Great efforts for small animals

By Evelyne Daigle | 26 July 2012| Panama
1121 - I - Photo credit Red eye leaf frog Red eye leaf frog
1120 - I - Photo credit The many vivariums in the containers where the frogs are fed, treated and protected. The many vivariums in the containers where the frogs are fed, treated and protected.
1123 - I - Photo credit Frog of Panama Frog of Panama
1119 - I - Photo credit Containers serve as shelter for the frogs as the chytrid is widespread in their environment Containers serve as shelter for the frogs as the chytrid is widespread in their environment
1122 - I - Photo credit The frogs' bright colors warn that they are venomous The frogs' bright colors warn that they are venomous
1118 - I - Photo credit Our crew searching for survivors Our crew searching for survivors
1117 - I - Photo credit Scientists give meticulous cares to their captive animals Scientists give meticulous cares to their captive animals
1116 - I - Photo credit Panama's tropical rainforest, the frogs' natural habitat Panama's tropical rainforest, the frogs' natural habitat
1850 - V - 6458498 Photo credit Frogs and chytrids

Panama, where we currently find ourselves, burgeons with a rich diversity of plant and animal life, along with many protected areas and nature parks. Panama’s tropical rainforest is also the habitat of nearly 200 species of frog, most just a few centimetres long and highly colourful.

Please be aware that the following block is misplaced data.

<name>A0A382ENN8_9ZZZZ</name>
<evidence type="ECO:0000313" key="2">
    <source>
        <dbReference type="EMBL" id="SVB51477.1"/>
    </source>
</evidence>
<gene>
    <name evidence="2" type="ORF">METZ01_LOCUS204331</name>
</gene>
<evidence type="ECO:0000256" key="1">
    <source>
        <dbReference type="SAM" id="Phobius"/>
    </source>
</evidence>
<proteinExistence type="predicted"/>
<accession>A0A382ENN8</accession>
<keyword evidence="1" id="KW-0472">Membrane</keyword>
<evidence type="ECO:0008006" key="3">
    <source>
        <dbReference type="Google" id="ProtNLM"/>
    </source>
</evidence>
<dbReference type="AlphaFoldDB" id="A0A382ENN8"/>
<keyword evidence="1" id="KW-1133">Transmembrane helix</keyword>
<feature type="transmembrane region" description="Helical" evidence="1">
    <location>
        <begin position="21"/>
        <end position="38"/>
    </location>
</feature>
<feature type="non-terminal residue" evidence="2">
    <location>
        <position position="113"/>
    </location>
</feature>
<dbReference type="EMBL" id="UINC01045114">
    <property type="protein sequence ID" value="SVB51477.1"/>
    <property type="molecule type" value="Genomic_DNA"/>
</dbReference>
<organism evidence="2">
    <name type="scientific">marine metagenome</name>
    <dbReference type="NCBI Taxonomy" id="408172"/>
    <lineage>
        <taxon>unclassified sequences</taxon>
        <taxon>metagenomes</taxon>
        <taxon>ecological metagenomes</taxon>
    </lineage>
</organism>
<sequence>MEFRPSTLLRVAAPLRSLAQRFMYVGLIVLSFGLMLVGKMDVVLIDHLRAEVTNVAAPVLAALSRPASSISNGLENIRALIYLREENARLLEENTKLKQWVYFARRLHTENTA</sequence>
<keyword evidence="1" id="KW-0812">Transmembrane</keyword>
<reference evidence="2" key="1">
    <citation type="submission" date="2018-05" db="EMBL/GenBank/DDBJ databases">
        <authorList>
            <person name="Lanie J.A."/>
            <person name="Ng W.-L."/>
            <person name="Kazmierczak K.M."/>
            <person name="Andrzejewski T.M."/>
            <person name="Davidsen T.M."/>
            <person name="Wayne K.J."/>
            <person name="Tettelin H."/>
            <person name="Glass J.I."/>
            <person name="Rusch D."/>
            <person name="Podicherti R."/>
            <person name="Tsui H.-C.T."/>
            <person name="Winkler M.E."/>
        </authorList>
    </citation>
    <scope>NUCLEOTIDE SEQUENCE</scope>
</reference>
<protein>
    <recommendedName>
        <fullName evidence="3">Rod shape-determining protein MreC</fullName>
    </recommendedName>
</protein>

But since 2005, a “serial killer” has swept through Panama’s forests and rivers, wiping out many frog species and lengthening the list of threatened species. This terrible foe is a fungus, commonly called a chytrid, that enters through the skin of amphibians and transmits a fatal disease.

The 1000 Days for the Planet team has met a number of frog-loving scientists along the way who keep “Noah’s arks” for these amphibians. Imagine a shipping container in the middle of the forest filled with vivariums, some of which contain the last specimens of a species, and you’ll have a good picture of these unusual oases. These people, passionate about their work, are doing everything they can to preserve these species and get them to reproduce in captivity. They treat the chytrid-infected ones and protect the uninfected ones until a solution can be found.

To save the last survivors of a species, amphibian and reptile specialists called herpetologists spend day and night collecting frogs from nature and bring them to the conservation centre, where they treat them with great care. There are also many volunteers involved, along with a number of U.S. and Panamanian organizations. All are dedicated to achieving their mission: preventing what could be one of the worst ever vertebrate extinction events due to disease.

It is impressive and touching to see the dedication of these scientists and citizens working together to save these small, vulnerable animals. They must watch over their wards 24/7 and recreate the habitat conditions of each species as closely as possible.

They bear a huge responsibility, but they love their work, and, above all, they love the frogs. Greatly aware of the importance of preserving this vital link in the web of biodiversity, they are nevertheless optimistic despite the fact that solutions are only just starting to emerge. But thanks to them, all is not lost. Far from it!

« previous next »
Comments0
Thank You. Please note that your comments will be moderated.
Add a comment